Doctor allegedly wielding gun in online bankruptcy hearing risks criminal contempt


Long-time Northwest Side doctor faces possible criminal contempt charges after allegedly wielding a handgun during a bankruptcy court videoconference hearing amid a difficult eviction dispute with his owner.

The 71-year-old doctor, a third-generation family medicine doctor in the Portage Park neighborhood, was ordered this week to appear before U.S. District Judge John Kness on December 14 and “show why he shouldn’t be. detained. in criminal contempt of court, ”the records indicate.

Any finding of criminal contempt could result in jail time or other penalties.

The case raises interesting questions about how defendants should behave in remote hearings in the era of COVID-19.

Doctor’s attorney, Anthony Klytta, of Des Plaines, told the Tribune in a telephone interview Thursday that the doctor was representing himself in his own bankruptcy case at the time and was simply not surrendering Realize that the Zoom court appeal was technically treated the same. as appearing in person at the American courthouse in Dirksen.

“It’s just too bad that this happened,” Klytta said. “(He) is a very good man.”

The contempt proceeding stems from a July 9 hearing before U.S. bankruptcy judge Janet Baer, ​​who presided over the doctor’s Chapter 13 bankruptcy petition. At the heart of the case was a row in course with its owner, who had kicked the doctor out of his family’s longtime offices on Montrose and Cicero avenues in May, court records show.

The owner claimed in a court file that after changing the building’s locks in the presence of Cook County Sheriff’s assistants, the doctor returned and had new locks drilled, then “illegally re-entered the premises. and continued to operate his medical practice. ”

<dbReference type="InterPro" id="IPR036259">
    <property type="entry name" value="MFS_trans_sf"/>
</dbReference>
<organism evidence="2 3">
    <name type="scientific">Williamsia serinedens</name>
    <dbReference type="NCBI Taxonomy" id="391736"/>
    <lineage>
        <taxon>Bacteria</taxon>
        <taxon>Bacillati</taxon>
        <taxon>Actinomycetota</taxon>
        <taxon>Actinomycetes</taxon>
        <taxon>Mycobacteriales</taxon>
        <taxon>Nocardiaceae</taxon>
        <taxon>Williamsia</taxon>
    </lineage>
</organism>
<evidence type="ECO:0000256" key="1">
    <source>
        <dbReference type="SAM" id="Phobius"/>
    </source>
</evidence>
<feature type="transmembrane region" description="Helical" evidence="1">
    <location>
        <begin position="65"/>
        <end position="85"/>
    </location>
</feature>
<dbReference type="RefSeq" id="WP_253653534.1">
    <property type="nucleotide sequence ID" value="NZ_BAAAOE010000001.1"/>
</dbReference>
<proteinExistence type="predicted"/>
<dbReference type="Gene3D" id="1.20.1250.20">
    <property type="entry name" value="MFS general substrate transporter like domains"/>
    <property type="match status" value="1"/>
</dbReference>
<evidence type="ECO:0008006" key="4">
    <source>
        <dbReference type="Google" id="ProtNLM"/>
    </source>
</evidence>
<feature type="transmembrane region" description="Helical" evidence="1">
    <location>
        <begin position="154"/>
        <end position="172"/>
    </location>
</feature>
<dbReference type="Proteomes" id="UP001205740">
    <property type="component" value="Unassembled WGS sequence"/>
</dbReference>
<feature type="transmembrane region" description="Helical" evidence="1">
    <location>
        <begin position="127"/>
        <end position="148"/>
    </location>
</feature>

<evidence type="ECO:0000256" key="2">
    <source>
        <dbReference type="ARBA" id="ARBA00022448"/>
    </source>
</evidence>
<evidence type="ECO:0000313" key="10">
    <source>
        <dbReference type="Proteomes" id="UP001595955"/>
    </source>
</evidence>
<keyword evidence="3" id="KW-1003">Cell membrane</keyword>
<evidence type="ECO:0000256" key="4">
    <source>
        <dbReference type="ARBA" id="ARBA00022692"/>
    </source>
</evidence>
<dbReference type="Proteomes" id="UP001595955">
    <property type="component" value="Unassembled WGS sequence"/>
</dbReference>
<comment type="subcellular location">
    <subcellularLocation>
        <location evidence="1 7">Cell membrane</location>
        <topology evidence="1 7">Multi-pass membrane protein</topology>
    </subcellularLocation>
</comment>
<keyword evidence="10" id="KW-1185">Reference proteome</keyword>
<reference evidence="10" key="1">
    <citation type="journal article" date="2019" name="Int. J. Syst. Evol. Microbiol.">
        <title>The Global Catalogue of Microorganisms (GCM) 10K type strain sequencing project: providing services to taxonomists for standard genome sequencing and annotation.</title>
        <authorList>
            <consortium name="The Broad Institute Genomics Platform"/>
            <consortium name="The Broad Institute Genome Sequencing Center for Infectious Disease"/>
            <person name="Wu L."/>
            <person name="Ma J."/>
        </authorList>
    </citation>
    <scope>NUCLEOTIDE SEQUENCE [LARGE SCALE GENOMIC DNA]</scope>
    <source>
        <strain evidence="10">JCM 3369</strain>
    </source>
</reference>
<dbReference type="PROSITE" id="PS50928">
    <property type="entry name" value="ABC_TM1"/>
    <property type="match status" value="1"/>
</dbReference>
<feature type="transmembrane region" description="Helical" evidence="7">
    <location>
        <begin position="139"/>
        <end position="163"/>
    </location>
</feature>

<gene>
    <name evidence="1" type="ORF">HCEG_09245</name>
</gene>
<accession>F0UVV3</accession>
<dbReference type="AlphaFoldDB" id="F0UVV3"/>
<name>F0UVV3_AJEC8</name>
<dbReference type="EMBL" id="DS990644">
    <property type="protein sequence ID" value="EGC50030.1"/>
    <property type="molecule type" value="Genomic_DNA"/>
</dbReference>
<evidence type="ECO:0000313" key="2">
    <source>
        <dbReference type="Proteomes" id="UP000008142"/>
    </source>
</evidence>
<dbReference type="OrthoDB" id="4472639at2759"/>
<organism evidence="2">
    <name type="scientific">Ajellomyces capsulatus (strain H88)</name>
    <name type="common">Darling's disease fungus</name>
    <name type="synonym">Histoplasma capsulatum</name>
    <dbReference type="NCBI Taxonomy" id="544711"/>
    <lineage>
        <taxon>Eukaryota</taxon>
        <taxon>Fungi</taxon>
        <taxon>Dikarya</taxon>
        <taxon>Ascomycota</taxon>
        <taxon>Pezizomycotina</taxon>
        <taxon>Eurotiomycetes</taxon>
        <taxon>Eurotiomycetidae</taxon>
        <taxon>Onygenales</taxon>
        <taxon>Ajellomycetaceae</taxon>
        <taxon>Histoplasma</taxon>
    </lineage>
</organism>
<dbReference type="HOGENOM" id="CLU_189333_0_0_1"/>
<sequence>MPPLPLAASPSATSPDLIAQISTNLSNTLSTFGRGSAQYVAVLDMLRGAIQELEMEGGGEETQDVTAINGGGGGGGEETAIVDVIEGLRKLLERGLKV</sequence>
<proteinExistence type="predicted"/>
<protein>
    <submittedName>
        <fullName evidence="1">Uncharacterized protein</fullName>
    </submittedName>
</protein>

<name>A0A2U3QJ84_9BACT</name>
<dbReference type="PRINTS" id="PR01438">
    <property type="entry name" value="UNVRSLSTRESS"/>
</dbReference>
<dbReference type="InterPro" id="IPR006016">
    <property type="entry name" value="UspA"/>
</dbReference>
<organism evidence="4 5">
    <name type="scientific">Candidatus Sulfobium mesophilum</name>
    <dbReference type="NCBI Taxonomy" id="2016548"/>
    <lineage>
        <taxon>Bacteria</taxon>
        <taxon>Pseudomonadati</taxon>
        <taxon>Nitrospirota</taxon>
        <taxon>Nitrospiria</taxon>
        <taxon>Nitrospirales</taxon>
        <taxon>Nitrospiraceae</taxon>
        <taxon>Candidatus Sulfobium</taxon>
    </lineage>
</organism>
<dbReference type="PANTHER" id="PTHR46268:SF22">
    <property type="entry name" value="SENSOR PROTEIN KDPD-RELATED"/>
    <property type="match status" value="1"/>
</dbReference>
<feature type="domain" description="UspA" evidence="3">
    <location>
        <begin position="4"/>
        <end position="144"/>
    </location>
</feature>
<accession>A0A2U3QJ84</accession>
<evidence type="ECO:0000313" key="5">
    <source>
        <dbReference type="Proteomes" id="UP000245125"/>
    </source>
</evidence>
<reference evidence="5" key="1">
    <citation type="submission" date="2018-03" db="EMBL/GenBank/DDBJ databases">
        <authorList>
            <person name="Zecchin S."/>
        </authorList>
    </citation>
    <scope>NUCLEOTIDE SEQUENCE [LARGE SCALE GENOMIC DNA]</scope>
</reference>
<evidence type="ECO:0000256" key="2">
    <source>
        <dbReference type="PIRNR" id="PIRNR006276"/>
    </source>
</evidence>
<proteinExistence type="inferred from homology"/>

During the July hearing, which was conducted by teleconference due to the ongoing pandemic, the doctor asked the judge to speak, which she granted, according to the records. He then accused the owner of threatening his life and stealing money and prescription books.

When Baer attempted to revert to the subject of the deportation, the doctor allegedly held up his concealed transport license in front of the camera along with a large black handgun. He claimed that “due to the owner’s behavior, he carried the gun with him at all times,” according to court records.

Baer immediately stopped the doctor from speaking and told him he was not allowed to have a gun in court, which the video hearing constituted, according to the records.

In a motion seeking a contempt order, the owner’s attorney said the “scandalous event” should be fully documented so that any future sheriff’s deputy called upon to evict the doctor would be “fully aware that he is not. only armed but irrational. ”

“Handing over a gun and bragging that it’s on your person at all times cannot be dismissed as the product of a lack of knowledge of legal process,” the motion said. “This conduct was out of order and the product of (him) being irrational, delusional and dangerous.”

The doctor then apologized to the court for his behavior, according to the records. In a court file in September, his lawyer said that while he certainly would have known he couldn’t carry a gun in a real courtroom, “it’s another matter to assume that someone one knows “that doing so in his own home could result in charges of criminal contempt.

As to the underlying eviction dispute, the doctor blamed it on his relationship with a lawyer struck off the bar, who he said negotiated the rent payments in bad faith and convinced the doctor to file the balance sheet first.

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